Let's begin our "day" at 9pm on Saturday when Laura puts me in bed. I look forward to getting into bed because Laura will sit down and watch a movie with me. I imagine this is what many married couples are doing on a Saturday night together so it helps me feel “normal” for a bit. As we laugh together at the movie, even if it is a bad movie, I forget about what is going on in my life.
I think about what I would be doing with my life right now if I were healthy. I get sad thinking about my children and the experiences they have missed and some they have had simply because I have ALS. I want to experience holding my children again.
I need the morphine and Lorazepam to quell these thoughts and because I have a lot of pain in my legs and bottom from not moving much. I don’t look forward to putting on the AVAPS mask. I feel like it restrains me, but I know it is important for my breathing so I wear it.
I need a lot of adjustments to get comfortable. You probably go through many adjustments yourself as you are trying to get to sleep. I have to ask someone to make every adjustment for me from covering or uncovering me to moving and scratching me. I usually go through a couple of cycles of needing my blanket, my pillow, and my AVAPs mask adjusted.
My skin crawls at night which makes me feel itchy and, of course, I cannot scratch. I have to prioritize my needs so I do not annoy the person caring for me with endless demands. I have found that if I focus on positive things about my life, it helps distract me from my needs. Laura says it is similar to using Lamaze breathing during childbirth – it takes your mind off the pain but it is still there. The only difference is I am “giving birth” every night.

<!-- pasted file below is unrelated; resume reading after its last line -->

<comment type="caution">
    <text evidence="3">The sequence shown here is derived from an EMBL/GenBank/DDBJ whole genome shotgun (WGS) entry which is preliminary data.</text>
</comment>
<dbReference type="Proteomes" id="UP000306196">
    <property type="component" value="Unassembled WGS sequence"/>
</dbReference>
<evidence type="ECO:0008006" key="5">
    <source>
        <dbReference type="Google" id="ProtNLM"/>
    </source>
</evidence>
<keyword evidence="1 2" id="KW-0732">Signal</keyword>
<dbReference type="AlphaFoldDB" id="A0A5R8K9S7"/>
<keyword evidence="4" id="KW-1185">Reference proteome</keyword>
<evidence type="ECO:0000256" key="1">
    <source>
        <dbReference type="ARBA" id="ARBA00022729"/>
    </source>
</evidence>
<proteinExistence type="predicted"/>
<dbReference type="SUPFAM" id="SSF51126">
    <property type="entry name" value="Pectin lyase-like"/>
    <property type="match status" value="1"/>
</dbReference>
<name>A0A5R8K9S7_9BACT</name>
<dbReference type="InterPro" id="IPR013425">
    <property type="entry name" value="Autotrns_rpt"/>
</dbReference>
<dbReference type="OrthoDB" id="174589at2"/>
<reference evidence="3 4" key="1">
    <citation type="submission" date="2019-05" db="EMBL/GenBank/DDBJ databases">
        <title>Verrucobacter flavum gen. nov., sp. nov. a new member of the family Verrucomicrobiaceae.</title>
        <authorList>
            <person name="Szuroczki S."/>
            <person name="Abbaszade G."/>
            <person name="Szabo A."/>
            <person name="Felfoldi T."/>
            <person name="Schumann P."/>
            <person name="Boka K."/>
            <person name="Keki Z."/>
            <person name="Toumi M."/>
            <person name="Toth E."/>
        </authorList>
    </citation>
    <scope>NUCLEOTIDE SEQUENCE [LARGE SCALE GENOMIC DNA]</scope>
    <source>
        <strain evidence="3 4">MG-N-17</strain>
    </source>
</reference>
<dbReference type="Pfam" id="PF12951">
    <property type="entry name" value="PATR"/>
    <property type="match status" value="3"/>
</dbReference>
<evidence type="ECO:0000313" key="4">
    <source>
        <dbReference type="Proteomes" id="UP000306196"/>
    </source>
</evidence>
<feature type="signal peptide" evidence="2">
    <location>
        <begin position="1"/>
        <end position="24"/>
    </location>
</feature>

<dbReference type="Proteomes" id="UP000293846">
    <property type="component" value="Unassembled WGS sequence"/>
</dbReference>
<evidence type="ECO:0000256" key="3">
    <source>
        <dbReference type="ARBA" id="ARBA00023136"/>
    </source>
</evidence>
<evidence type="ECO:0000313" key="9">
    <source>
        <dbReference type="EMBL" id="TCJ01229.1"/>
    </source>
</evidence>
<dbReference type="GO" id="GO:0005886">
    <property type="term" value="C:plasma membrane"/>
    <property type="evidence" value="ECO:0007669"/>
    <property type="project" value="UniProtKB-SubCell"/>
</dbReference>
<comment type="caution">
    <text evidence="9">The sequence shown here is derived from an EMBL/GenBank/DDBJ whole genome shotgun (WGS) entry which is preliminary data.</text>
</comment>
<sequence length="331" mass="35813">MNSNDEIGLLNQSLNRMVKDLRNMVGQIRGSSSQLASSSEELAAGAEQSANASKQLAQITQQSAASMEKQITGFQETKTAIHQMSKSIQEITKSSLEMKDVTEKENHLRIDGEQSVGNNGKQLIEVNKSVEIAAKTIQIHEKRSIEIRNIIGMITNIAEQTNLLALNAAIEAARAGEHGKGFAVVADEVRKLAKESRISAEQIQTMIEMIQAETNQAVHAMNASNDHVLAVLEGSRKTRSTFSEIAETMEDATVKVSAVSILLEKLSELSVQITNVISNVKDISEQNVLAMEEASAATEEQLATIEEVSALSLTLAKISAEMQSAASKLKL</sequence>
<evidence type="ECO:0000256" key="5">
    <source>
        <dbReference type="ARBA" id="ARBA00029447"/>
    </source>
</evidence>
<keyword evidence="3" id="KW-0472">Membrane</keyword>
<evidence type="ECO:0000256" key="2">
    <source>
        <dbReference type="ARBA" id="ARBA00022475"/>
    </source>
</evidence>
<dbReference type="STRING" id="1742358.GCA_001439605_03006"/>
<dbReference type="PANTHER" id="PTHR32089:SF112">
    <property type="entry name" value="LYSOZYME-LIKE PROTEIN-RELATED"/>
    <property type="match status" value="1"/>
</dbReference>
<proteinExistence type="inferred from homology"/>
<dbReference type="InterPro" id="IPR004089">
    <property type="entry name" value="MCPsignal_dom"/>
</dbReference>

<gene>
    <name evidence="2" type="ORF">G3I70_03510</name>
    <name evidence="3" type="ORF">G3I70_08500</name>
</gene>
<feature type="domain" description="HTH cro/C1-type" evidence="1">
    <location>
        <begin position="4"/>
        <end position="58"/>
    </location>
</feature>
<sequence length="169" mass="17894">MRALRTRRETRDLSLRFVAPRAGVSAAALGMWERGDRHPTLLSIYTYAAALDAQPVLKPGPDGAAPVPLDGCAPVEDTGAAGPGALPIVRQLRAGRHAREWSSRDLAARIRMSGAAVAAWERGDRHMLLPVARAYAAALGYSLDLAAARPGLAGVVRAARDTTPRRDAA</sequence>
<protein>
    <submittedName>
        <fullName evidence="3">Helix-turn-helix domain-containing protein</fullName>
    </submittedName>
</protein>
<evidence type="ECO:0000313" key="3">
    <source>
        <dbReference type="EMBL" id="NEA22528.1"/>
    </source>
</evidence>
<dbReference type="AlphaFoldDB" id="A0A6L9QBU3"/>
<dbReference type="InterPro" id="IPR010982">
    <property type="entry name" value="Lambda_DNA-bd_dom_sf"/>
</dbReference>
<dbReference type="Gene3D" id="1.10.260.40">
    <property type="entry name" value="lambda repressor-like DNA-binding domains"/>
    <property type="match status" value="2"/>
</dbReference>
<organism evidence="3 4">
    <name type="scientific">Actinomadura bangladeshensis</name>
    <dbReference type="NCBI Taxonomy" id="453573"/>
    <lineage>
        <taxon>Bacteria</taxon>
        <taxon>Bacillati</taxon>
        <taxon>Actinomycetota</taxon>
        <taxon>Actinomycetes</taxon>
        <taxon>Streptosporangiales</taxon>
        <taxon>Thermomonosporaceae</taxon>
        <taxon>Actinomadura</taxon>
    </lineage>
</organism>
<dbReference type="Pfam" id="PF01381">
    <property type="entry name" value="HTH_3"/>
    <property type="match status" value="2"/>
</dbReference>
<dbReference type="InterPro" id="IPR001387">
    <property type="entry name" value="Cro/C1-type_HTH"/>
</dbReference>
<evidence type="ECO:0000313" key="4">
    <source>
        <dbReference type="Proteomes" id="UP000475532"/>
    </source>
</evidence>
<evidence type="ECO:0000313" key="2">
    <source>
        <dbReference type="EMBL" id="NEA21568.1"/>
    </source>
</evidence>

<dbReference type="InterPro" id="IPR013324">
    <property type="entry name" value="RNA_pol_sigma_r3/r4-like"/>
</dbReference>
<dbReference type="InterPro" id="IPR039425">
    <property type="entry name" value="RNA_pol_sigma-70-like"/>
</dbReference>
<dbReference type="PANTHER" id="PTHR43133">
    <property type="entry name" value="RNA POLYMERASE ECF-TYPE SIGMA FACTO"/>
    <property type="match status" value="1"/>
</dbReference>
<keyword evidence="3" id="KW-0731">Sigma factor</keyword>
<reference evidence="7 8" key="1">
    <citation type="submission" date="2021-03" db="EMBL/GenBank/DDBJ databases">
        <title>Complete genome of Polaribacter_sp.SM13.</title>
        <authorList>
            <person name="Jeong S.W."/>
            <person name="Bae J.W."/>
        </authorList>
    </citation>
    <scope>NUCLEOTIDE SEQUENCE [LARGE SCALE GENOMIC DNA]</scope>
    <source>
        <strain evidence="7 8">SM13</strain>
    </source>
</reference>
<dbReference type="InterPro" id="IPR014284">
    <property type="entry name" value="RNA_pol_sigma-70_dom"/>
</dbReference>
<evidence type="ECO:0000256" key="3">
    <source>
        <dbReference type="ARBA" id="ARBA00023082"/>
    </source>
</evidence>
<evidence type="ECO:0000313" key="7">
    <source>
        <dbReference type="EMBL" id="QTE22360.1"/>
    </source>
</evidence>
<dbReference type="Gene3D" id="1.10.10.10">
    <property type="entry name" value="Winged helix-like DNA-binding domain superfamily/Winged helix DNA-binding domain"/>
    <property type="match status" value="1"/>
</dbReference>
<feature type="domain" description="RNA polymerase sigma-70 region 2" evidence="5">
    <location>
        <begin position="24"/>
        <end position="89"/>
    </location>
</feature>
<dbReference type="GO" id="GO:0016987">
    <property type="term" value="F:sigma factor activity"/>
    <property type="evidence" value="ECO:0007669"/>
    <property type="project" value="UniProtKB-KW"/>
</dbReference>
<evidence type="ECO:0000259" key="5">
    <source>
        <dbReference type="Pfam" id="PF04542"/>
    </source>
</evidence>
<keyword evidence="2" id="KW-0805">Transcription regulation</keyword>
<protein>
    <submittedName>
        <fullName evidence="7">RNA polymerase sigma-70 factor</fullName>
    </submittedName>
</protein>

The problem is I had to use a lot of energy to get her attention. I don’t have enough left to tell her what I need. She patiently looks at me waiting for me to talk. Remember, I have a mask on and the AVAPs machine forces air into my mouth every time I open it. It is trying to equalize the pressure in my mask so talking becomes very difficult.
In the beginning, I was frustrated with this exercise. Now I gather my energy and yell out what I need. If I am still not understood, Laura will disconnect the air hose so I can speak without fighting against the air pressure. This is another reason why I hate the AVAPs!
After the adjustments, I lay awake for about half an hour. I know this, because I stare at the large digital clock that Russell configured for me angled just so I can see it. It gives me peace of mind to know what time it is. I am not sure why because time just passes, but I like knowing what time it is.
If I lay here too long, my mind fills with thoughts. I think about dying and worse, I think about living for years like this. It is in these wee hours when my faith is challenged. The only thing I can do to quiet my mind is to meditate on scripture. I am reassured by God’s promises as I try to rest in His peace and comfort.
I am deprived of a basic enjoyment of life - eating. By that, I mean, tasting and savoring food. What I am about to say will make you go out and buy chicken.
I miss getting a bucket of KFC; I love the smell of that greasy chicken and how warm the bucket feels in my hands. I would carefully select the perfect piece, the one with extra breading. I would pick it up with my hands and bring it to my own mouth and with a “crunch” I would taste all the juicy, warm goodness of that chicken.
Thankfully, I am never hungry or thirsty so generally I am unaware of this deprivation until the food commercials come on TV and remind me of what I am missing. When I am given a formula, I feel like I am being violated. I know I need the calories but what is the point of all this?